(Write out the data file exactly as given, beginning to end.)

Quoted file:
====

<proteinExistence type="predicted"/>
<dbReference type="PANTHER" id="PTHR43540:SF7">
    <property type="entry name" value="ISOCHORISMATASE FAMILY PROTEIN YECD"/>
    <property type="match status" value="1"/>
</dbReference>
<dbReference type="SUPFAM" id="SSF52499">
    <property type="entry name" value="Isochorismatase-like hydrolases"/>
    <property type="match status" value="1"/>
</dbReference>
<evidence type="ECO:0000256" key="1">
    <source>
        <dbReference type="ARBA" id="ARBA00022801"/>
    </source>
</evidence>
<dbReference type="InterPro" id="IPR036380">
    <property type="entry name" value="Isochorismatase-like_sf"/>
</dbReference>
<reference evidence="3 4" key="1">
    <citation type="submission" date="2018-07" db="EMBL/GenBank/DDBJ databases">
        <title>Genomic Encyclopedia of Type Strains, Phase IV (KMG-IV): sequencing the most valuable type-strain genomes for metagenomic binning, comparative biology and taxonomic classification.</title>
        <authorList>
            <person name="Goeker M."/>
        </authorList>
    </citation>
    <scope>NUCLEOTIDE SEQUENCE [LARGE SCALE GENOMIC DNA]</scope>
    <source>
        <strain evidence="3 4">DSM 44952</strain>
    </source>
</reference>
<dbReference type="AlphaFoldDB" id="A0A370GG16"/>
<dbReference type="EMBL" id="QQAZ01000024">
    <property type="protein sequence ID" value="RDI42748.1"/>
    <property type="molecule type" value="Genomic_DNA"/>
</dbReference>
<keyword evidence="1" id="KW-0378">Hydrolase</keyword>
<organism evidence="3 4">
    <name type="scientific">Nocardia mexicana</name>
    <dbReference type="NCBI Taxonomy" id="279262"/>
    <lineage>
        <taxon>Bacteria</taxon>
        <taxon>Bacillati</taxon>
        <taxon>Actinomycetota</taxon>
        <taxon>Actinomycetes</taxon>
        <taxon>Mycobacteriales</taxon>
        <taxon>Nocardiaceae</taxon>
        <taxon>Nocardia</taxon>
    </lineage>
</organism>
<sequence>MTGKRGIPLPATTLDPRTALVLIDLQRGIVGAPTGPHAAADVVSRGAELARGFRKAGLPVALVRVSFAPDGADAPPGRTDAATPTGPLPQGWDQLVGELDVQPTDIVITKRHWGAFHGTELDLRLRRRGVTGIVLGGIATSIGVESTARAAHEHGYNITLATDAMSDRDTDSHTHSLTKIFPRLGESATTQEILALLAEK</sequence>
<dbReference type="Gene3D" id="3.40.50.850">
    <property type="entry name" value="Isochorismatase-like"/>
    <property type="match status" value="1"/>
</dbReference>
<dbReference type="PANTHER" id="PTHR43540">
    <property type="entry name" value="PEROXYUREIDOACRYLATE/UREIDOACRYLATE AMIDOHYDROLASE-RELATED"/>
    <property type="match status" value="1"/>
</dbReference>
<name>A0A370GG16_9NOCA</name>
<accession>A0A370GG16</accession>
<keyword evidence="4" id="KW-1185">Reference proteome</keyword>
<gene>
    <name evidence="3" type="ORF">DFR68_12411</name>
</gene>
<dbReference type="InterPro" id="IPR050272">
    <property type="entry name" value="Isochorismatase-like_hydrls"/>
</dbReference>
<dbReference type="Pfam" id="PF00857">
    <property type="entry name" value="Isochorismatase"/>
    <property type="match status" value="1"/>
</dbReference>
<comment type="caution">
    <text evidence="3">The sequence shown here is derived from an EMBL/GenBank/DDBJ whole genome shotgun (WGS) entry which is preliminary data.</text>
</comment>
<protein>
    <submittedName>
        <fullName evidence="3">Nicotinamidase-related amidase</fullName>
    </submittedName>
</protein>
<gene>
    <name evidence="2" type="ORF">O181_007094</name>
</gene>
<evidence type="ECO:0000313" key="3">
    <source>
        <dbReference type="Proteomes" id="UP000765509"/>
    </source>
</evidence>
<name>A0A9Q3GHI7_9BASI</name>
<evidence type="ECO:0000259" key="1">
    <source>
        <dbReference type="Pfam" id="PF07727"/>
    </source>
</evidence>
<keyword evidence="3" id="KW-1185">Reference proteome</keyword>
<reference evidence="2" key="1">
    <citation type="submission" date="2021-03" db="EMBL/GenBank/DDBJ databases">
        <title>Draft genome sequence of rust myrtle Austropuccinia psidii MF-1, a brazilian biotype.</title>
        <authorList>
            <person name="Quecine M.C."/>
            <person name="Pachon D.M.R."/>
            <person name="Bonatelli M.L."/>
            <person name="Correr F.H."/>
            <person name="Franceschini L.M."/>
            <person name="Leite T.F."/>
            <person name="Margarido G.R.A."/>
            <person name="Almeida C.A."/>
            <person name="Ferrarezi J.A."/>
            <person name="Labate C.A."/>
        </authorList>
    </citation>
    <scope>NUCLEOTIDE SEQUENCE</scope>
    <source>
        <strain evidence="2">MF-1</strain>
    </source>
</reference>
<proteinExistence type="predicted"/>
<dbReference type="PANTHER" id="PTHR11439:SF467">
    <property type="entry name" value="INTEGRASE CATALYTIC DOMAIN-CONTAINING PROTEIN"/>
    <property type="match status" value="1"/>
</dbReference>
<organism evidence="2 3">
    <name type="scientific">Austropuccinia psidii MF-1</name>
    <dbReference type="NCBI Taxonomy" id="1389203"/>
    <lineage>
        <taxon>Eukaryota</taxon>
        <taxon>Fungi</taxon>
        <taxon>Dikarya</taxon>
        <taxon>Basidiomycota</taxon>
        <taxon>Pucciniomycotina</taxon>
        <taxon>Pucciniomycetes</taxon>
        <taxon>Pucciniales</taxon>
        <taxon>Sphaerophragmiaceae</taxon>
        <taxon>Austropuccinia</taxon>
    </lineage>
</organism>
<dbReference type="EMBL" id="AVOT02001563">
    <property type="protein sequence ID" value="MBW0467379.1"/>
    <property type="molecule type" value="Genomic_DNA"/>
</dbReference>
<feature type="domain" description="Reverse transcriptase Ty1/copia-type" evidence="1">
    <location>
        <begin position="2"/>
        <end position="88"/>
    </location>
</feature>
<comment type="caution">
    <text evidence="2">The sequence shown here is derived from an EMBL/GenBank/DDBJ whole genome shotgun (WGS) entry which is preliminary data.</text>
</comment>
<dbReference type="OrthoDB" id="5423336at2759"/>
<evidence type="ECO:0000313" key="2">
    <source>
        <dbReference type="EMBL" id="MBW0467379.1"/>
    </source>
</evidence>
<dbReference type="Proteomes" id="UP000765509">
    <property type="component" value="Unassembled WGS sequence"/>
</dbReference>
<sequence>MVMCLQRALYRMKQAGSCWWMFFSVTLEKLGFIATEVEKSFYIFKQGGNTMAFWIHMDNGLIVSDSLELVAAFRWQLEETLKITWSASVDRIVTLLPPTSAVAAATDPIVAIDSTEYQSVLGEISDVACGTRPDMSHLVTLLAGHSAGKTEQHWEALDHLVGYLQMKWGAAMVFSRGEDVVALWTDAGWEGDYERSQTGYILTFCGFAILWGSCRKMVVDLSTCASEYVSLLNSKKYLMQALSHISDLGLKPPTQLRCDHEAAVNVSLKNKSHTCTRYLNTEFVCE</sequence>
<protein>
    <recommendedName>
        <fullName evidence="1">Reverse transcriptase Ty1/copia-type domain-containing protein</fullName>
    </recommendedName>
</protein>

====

<proteinExistence type="predicted"/>
<dbReference type="PANTHER" id="PTHR43540:SF7">
    <property type="entry name" value="ISOCHORISMATASE FAMILY PROTEIN YECD"/>
    <property type="match status" value="1"/>
</dbReference>
<dbReference type="SUPFAM" id="SSF52499">
    <property type="entry name" value="Isochorismatase-like hydrolases"/>
    <property type="match status" value="1"/>
</dbReference>
<evidence type="ECO:0000256" key="1">
    <source>
        <dbReference type="ARBA" id="ARBA00022801"/>
    </source>
</evidence>
<dbReference type="InterPro" id="IPR036380">
    <property type="entry name" value="Isochorismatase-like_sf"/>
</dbReference>
<reference evidence="3 4" key="1">
    <citation type="submission" date="2018-07" db="EMBL/GenBank/DDBJ databases">
        <title>Genomic Encyclopedia of Type Strains, Phase IV (KMG-IV): sequencing the most valuable type-strain genomes for metagenomic binning, comparative biology and taxonomic classification.</title>
        <authorList>
            <person name="Goeker M."/>
        </authorList>
    </citation>
    <scope>NUCLEOTIDE SEQUENCE [LARGE SCALE GENOMIC DNA]</scope>
    <source>
        <strain evidence="3 4">DSM 44952</strain>
    </source>
</reference>
<dbReference type="AlphaFoldDB" id="A0A370GG16"/>
<dbReference type="EMBL" id="QQAZ01000024">
    <property type="protein sequence ID" value="RDI42748.1"/>
    <property type="molecule type" value="Genomic_DNA"/>
</dbReference>
<keyword evidence="1" id="KW-0378">Hydrolase</keyword>
<organism evidence="3 4">
    <name type="scientific">Nocardia mexicana</name>
    <dbReference type="NCBI Taxonomy" id="279262"/>
    <lineage>
        <taxon>Bacteria</taxon>
        <taxon>Bacillati</taxon>
        <taxon>Actinomycetota</taxon>
        <taxon>Actinomycetes</taxon>
        <taxon>Mycobacteriales</taxon>
        <taxon>Nocardiaceae</taxon>
        <taxon>Nocardia</taxon>
    </lineage>
</organism>
<sequence>MTGKRGIPLPATTLDPRTALVLIDLQRGIVGAPTGPHAAADVVSRGAELARGFRKAGLPVALVRVSFAPDGADAPPGRTDAATPTGPLPQGWDQLVGELDVQPTDIVITKRHWGAFHGTELDLRLRRRGVTGIVLGGIATSIGVESTARAAHEHGYNITLATDAMSDRDTDSHTHSLTKIFPRLGESATTQEILALLAEK</sequence>
<dbReference type="Gene3D" id="3.40.50.850">
    <property type="entry name" value="Isochorismatase-like"/>
    <property type="match status" value="1"/>
</dbReference>
<dbReference type="PANTHER" id="PTHR43540">
    <property type="entry name" value="PEROXYUREIDOACRYLATE/UREIDOACRYLATE AMIDOHYDROLASE-RELATED"/>
    <property type="match status" value="1"/>
</dbReference>
<name>A0A370GG16_9NOCA</name>
<accession>A0A370GG16</accession>
<keyword evidence="4" id="KW-1185">Reference proteome</keyword>
<gene>
    <name evidence="3" type="ORF">DFR68_12411</name>
</gene>
<dbReference type="InterPro" id="IPR050272">
    <property type="entry name" value="Isochorismatase-like_hydrls"/>
</dbReference>
<dbReference type="Pfam" id="PF00857">
    <property type="entry name" value="Isochorismatase"/>
    <property type="match status" value="1"/>
</dbReference>
<comment type="caution">
    <text evidence="3">The sequence shown here is derived from an EMBL/GenBank/DDBJ whole genome shotgun (WGS) entry which is preliminary data.</text>
</comment>
<protein>
    <submittedName>
        <fullName evidence="3">Nicotinamidase-related amidase</fullName>
    </submittedName>
</protein>
<gene>
    <name evidence="2" type="ORF">O181_007094</name>
</gene>
<evidence type="ECO:0000313" key="3">
    <source>
        <dbReference type="Proteomes" id="UP000765509"/>
    </source>
</evidence>
<name>A0A9Q3GHI7_9BASI</name>
<evidence type="ECO:0000259" key="1">
    <source>
        <dbReference type="Pfam" id="PF07727"/>
    </source>
</evidence>
<keyword evidence="3" id="KW-1185">Reference proteome</keyword>
<reference evidence="2" key="1">
    <citation type="submission" date="2021-03" db="EMBL/GenBank/DDBJ databases">
        <title>Draft genome sequence of rust myrtle Austropuccinia psidii MF-1, a brazilian biotype.</title>
        <authorList>
            <person name="Quecine M.C."/>
            <person name="Pachon D.M.R."/>
            <person name="Bonatelli M.L."/>
            <person name="Correr F.H."/>
            <person name="Franceschini L.M."/>
            <person name="Leite T.F."/>
            <person name="Margarido G.R.A."/>
            <person name="Almeida C.A."/>
            <person name="Ferrarezi J.A."/>
            <person name="Labate C.A."/>
        </authorList>
    </citation>
    <scope>NUCLEOTIDE SEQUENCE</scope>
    <source>
        <strain evidence="2">MF-1</strain>
    </source>
</reference>
<proteinExistence type="predicted"/>
<dbReference type="PANTHER" id="PTHR11439:SF467">
    <property type="entry name" value="INTEGRASE CATALYTIC DOMAIN-CONTAINING PROTEIN"/>
    <property type="match status" value="1"/>
</dbReference>
<organism evidence="2 3">
    <name type="scientific">Austropuccinia psidii MF-1</name>
    <dbReference type="NCBI Taxonomy" id="1389203"/>
    <lineage>
        <taxon>Eukaryota</taxon>
        <taxon>Fungi</taxon>
        <taxon>Dikarya</taxon>
        <taxon>Basidiomycota</taxon>
        <taxon>Pucciniomycotina</taxon>
        <taxon>Pucciniomycetes</taxon>
        <taxon>Pucciniales</taxon>
        <taxon>Sphaerophragmiaceae</taxon>
        <taxon>Austropuccinia</taxon>
    </lineage>
</organism>
<dbReference type="EMBL" id="AVOT02001563">
    <property type="protein sequence ID" value="MBW0467379.1"/>
    <property type="molecule type" value="Genomic_DNA"/>
</dbReference>
<feature type="domain" description="Reverse transcriptase Ty1/copia-type" evidence="1">
    <location>
        <begin position="2"/>
        <end position="88"/>
    </location>
</feature>
<comment type="caution">
    <text evidence="2">The sequence shown here is derived from an EMBL/GenBank/DDBJ whole genome shotgun (WGS) entry which is preliminary data.</text>
</comment>
<dbReference type="OrthoDB" id="5423336at2759"/>
<evidence type="ECO:0000313" key="2">
    <source>
        <dbReference type="EMBL" id="MBW0467379.1"/>
    </source>
</evidence>
<dbReference type="Proteomes" id="UP000765509">
    <property type="component" value="Unassembled WGS sequence"/>
</dbReference>
<sequence>MVMCLQRALYRMKQAGSCWWMFFSVTLEKLGFIATEVEKSFYIFKQGGNTMAFWIHMDNGLIVSDSLELVAAFRWQLEETLKITWSASVDRIVTLLPPTSAVAAATDPIVAIDSTEYQSVLGEISDVACGTRPDMSHLVTLLAGHSAGKTEQHWEALDHLVGYLQMKWGAAMVFSRGEDVVALWTDAGWEGDYERSQTGYILTFCGFAILWGSCRKMVVDLSTCASEYVSLLNSKKYLMQALSHISDLGLKPPTQLRCDHEAAVNVSLKNKSHTCTRYLNTEFVCE</sequence>
<protein>
    <recommendedName>
        <fullName evidence="1">Reverse transcriptase Ty1/copia-type domain-containing protein</fullName>
    </recommendedName>
</protein>